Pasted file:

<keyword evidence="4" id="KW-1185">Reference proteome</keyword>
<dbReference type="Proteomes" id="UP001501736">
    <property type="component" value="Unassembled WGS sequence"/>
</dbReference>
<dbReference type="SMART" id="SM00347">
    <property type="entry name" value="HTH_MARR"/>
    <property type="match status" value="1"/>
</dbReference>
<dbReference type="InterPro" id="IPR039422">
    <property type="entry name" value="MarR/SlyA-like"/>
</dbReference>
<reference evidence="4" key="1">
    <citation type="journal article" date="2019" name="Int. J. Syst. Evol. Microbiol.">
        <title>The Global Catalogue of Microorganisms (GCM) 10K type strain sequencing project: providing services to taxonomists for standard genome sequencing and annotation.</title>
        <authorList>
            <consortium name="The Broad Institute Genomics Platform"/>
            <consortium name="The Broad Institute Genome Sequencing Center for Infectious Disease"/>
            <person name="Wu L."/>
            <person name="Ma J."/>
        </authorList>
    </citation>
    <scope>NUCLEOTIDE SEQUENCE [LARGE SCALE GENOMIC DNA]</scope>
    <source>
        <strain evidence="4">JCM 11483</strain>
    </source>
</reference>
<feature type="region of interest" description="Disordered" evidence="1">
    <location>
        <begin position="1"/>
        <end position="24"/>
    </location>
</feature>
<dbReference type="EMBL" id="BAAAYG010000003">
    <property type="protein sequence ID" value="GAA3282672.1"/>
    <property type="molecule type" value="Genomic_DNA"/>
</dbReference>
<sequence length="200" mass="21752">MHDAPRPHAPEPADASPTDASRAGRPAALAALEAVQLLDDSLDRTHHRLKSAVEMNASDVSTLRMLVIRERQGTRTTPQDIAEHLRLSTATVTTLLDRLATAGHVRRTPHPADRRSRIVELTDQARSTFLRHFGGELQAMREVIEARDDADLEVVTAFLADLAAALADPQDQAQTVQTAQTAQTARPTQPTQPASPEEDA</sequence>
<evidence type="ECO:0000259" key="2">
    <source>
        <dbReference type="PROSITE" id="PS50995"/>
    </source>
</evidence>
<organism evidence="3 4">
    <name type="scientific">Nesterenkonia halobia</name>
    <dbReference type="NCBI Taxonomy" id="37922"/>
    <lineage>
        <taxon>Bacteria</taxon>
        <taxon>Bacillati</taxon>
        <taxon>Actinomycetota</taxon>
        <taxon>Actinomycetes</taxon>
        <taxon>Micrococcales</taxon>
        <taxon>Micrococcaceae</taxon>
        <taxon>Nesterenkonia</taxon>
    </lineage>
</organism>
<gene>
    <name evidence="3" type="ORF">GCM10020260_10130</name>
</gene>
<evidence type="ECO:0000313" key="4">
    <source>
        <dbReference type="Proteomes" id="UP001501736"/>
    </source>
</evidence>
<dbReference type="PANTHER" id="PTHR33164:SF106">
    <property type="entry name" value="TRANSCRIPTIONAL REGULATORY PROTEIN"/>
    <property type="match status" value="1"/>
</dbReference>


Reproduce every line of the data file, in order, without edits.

<keyword evidence="4" id="KW-1185">Reference proteome</keyword>
<dbReference type="Proteomes" id="UP001501736">
    <property type="component" value="Unassembled WGS sequence"/>
</dbReference>
<dbReference type="SMART" id="SM00347">
    <property type="entry name" value="HTH_MARR"/>
    <property type="match status" value="1"/>
</dbReference>
<dbReference type="InterPro" id="IPR039422">
    <property type="entry name" value="MarR/SlyA-like"/>
</dbReference>
<reference evidence="4" key="1">
    <citation type="journal article" date="2019" name="Int. J. Syst. Evol. Microbiol.">
        <title>The Global Catalogue of Microorganisms (GCM) 10K type strain sequencing project: providing services to taxonomists for standard genome sequencing and annotation.</title>
        <authorList>
            <consortium name="The Broad Institute Genomics Platform"/>
            <consortium name="The Broad Institute Genome Sequencing Center for Infectious Disease"/>
            <person name="Wu L."/>
            <person name="Ma J."/>
        </authorList>
    </citation>
    <scope>NUCLEOTIDE SEQUENCE [LARGE SCALE GENOMIC DNA]</scope>
    <source>
        <strain evidence="4">JCM 11483</strain>
    </source>
</reference>
<feature type="region of interest" description="Disordered" evidence="1">
    <location>
        <begin position="1"/>
        <end position="24"/>
    </location>
</feature>
<dbReference type="EMBL" id="BAAAYG010000003">
    <property type="protein sequence ID" value="GAA3282672.1"/>
    <property type="molecule type" value="Genomic_DNA"/>
</dbReference>
<sequence length="200" mass="21752">MHDAPRPHAPEPADASPTDASRAGRPAALAALEAVQLLDDSLDRTHHRLKSAVEMNASDVSTLRMLVIRERQGTRTTPQDIAEHLRLSTATVTTLLDRLATAGHVRRTPHPADRRSRIVELTDQARSTFLRHFGGELQAMREVIEARDDADLEVVTAFLADLAAALADPQDQAQTVQTAQTAQTARPTQPTQPASPEEDA</sequence>
<evidence type="ECO:0000259" key="2">
    <source>
        <dbReference type="PROSITE" id="PS50995"/>
    </source>
</evidence>
<organism evidence="3 4">
    <name type="scientific">Nesterenkonia halobia</name>
    <dbReference type="NCBI Taxonomy" id="37922"/>
    <lineage>
        <taxon>Bacteria</taxon>
        <taxon>Bacillati</taxon>
        <taxon>Actinomycetota</taxon>
        <taxon>Actinomycetes</taxon>
        <taxon>Micrococcales</taxon>
        <taxon>Micrococcaceae</taxon>
        <taxon>Nesterenkonia</taxon>
    </lineage>
</organism>
<gene>
    <name evidence="3" type="ORF">GCM10020260_10130</name>
</gene>
<evidence type="ECO:0000313" key="4">
    <source>
        <dbReference type="Proteomes" id="UP001501736"/>
    </source>
</evidence>
<dbReference type="PANTHER" id="PTHR33164:SF106">
    <property type="entry name" value="TRANSCRIPTIONAL REGULATORY PROTEIN"/>
    <property type="match status" value="1"/>
</dbReference>